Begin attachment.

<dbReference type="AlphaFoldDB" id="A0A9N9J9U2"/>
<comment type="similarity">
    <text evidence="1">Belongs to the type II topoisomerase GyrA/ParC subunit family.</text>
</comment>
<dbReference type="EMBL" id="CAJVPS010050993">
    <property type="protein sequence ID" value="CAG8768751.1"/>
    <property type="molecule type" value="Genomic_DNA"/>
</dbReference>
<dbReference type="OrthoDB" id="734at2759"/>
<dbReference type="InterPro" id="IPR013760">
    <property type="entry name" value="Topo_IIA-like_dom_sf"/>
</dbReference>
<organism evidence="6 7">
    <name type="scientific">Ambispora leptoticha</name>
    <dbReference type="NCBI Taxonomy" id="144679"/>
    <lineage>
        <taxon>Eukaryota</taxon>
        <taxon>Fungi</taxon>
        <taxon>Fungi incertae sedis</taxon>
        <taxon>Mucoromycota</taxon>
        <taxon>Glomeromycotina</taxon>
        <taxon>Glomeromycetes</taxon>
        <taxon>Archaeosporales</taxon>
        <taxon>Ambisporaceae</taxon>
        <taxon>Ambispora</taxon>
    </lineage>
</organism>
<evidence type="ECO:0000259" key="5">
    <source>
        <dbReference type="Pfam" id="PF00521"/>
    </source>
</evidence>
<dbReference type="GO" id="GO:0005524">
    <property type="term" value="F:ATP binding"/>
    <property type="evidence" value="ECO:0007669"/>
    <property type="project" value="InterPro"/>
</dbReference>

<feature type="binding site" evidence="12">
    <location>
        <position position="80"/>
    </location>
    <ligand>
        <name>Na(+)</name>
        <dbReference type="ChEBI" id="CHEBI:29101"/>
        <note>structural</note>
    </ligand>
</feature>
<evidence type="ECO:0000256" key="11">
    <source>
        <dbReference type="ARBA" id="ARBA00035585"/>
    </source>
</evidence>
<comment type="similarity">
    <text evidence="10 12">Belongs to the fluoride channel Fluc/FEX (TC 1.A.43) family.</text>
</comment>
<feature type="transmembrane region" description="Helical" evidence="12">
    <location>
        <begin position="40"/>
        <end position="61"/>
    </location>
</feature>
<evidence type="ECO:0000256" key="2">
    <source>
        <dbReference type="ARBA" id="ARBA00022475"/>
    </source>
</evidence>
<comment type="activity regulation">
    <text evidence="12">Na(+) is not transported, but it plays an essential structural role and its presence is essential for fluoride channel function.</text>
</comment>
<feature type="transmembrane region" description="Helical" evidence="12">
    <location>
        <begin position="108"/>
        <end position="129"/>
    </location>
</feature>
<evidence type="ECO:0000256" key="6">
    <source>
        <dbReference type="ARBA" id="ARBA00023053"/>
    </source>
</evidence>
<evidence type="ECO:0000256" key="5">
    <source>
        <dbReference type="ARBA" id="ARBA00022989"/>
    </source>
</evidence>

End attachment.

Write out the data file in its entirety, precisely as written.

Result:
<dbReference type="AlphaFoldDB" id="A0A9N9J9U2"/>
<comment type="similarity">
    <text evidence="1">Belongs to the type II topoisomerase GyrA/ParC subunit family.</text>
</comment>
<dbReference type="EMBL" id="CAJVPS010050993">
    <property type="protein sequence ID" value="CAG8768751.1"/>
    <property type="molecule type" value="Genomic_DNA"/>
</dbReference>
<dbReference type="OrthoDB" id="734at2759"/>
<dbReference type="InterPro" id="IPR013760">
    <property type="entry name" value="Topo_IIA-like_dom_sf"/>
</dbReference>
<organism evidence="6 7">
    <name type="scientific">Ambispora leptoticha</name>
    <dbReference type="NCBI Taxonomy" id="144679"/>
    <lineage>
        <taxon>Eukaryota</taxon>
        <taxon>Fungi</taxon>
        <taxon>Fungi incertae sedis</taxon>
        <taxon>Mucoromycota</taxon>
        <taxon>Glomeromycotina</taxon>
        <taxon>Glomeromycetes</taxon>
        <taxon>Archaeosporales</taxon>
        <taxon>Ambisporaceae</taxon>
        <taxon>Ambispora</taxon>
    </lineage>
</organism>
<evidence type="ECO:0000259" key="5">
    <source>
        <dbReference type="Pfam" id="PF00521"/>
    </source>
</evidence>
<dbReference type="GO" id="GO:0005524">
    <property type="term" value="F:ATP binding"/>
    <property type="evidence" value="ECO:0007669"/>
    <property type="project" value="InterPro"/>
</dbReference>

<feature type="binding site" evidence="12">
    <location>
        <position position="80"/>
    </location>
    <ligand>
        <name>Na(+)</name>
        <dbReference type="ChEBI" id="CHEBI:29101"/>
        <note>structural</note>
    </ligand>
</feature>
<evidence type="ECO:0000256" key="11">
    <source>
        <dbReference type="ARBA" id="ARBA00035585"/>
    </source>
</evidence>
<comment type="similarity">
    <text evidence="10 12">Belongs to the fluoride channel Fluc/FEX (TC 1.A.43) family.</text>
</comment>
<feature type="transmembrane region" description="Helical" evidence="12">
    <location>
        <begin position="40"/>
        <end position="61"/>
    </location>
</feature>
<evidence type="ECO:0000256" key="2">
    <source>
        <dbReference type="ARBA" id="ARBA00022475"/>
    </source>
</evidence>
<comment type="activity regulation">
    <text evidence="12">Na(+) is not transported, but it plays an essential structural role and its presence is essential for fluoride channel function.</text>
</comment>
<feature type="transmembrane region" description="Helical" evidence="12">
    <location>
        <begin position="108"/>
        <end position="129"/>
    </location>
</feature>
<evidence type="ECO:0000256" key="6">
    <source>
        <dbReference type="ARBA" id="ARBA00023053"/>
    </source>
</evidence>
<evidence type="ECO:0000256" key="5">
    <source>
        <dbReference type="ARBA" id="ARBA00022989"/>
    </source>
</evidence>